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IT careers: 4 ways remote work could dramatically reshape your options
Widespread remote work changes the rules on IT careers. Here's how your career could benefit from the expanded options – and how organizations can prepare and benefit, too
Remote work changes your job. Sometimes that’s great, as when you sit with your laptop sipping homemade cold brew on your porch, enjoying the morning breeze.
Sometimes that’s more challenging, as you when you find yourself deploying a good old-fashioned football stiff-arm to try to keep your rampaging preschooler and attention-seeking goldendoodle out of the Zoom frame, all while your internet connection labors to transmit data at the speed of 1994 dial-up.
But does greater remote work – which Gartner reports 74 percent of companies are considering after bringing workers out of the office successfully at the height of the COVID-19 crisis – change careers?
The answer is likely yes.
4 ways remote work could change IT careers
Here are four ways IT careers could be very different in an era of dramatically more remote work:
1. Your options could explode
We have lived in a somewhat virtual world for many decades now – the use of the term “remote work” started to skyrocket around 1980 (!) – but practically speaking, most people’s employment choices have either been dictated by, or have dictated, where they live. If remote work really becomes a more mainstream option, companies could grab best available talent for key roles from across the country and even the globe.
Your career options could be a several times multiple of what they are today – and from an organizational perspective, the choice of talent that you have to work with and for you also multiplies tremendously.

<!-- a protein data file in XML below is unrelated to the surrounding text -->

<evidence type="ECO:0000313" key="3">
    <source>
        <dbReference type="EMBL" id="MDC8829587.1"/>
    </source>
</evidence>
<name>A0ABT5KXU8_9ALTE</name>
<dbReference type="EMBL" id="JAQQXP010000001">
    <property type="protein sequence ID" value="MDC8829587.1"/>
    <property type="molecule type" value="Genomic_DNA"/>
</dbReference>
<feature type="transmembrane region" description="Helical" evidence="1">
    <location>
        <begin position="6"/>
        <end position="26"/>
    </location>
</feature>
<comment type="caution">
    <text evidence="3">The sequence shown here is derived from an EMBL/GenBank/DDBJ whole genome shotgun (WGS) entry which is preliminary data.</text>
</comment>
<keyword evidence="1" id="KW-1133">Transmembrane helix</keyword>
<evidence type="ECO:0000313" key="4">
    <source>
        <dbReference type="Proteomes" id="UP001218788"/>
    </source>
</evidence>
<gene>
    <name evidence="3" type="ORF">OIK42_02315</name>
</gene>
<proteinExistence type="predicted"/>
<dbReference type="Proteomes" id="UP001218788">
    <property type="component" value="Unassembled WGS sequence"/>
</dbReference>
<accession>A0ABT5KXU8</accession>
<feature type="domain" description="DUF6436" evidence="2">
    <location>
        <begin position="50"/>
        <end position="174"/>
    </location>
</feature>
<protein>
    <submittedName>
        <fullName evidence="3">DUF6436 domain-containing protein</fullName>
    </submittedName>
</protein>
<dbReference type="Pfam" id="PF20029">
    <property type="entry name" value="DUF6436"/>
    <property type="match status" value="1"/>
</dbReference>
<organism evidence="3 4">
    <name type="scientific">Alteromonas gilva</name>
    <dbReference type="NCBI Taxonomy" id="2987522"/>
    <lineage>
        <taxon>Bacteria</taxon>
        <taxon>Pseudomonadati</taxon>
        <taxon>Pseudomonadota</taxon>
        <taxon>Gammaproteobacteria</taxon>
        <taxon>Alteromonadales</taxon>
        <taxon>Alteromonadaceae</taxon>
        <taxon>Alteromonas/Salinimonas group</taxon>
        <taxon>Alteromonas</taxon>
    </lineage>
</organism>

[ Want more insights from Melissa Swift? Read: Digital transformation: 5 ways COVID-19 is forcing positive changes. ]
2. Your workplace could become more diverse
Bigger talent pools spread over larger geographies will also generate the opportunity to hire a more diverse group of IT leaders and talent. As the world focuses more on racial justice, broadening the hiring lens beyond geographical areas with disproportionately low levels of African-American workers will be a boon to workers and organizations alike. To give a sense of the magnitude of the issue, an analysis of U.S. Census Bureau data by the Silicon Valley Institute for Regional Studies estimates the ethnic composition of Silicon Valley includes only 2 percent Black people – less than one-sixth the proportion in the overall United States.
Ethnic diversity isn’t the only area where gains can be made, though – remove the requirement to travel into an office, and any number of new candidate groups surface, from parents who have to take kids to school to people with physical impediments that make commuting difficult.
3. Your employee experience could become more meaningful
Employee experience in an area of greater remote work is something of a good news/bad news situation. The bad news? Many of the perks of the recent era – think elaborate meals or snacks, massage at your desk, the much-maligned foosball table, etc. – went up in smoke when companies had to send employees home to their own threadbare snack cabinets. The good news: With tech workers still very much in demand to accelerate the digital journey, companies will have to figure out other ways to retain key talent.
Without the levers of fancy protein bars or roving nail technicians, organizations are now focusing on employee experience strategies like making a greater connection to company purpose, better employee connection from leadership, and meaningful, well-designed work. In other words – things that matter far more, in the long term.
4. You could be hired for your “real self”
One interesting feature of greater remote work that many have already experienced is the remote interview. As much as these interviews can be nerve-wracking, in a more fully-remote environment some of the more challenging elements could become a bit more welcoming. For instance, if both you and your interviewer are openly speaking from your respective homes, in more casual clothes, the interview has a very different tone than if you’re sitting in your home in a suit, frantically trying to conceal any personal items that might come into the frame, and seeking to match the tone of someone in a bland, corporate setting. This could translate, in turn, into a more authentic and genuine hiring process.
What can you and your IT organization do to prepare now? Let's dig into three to-do items: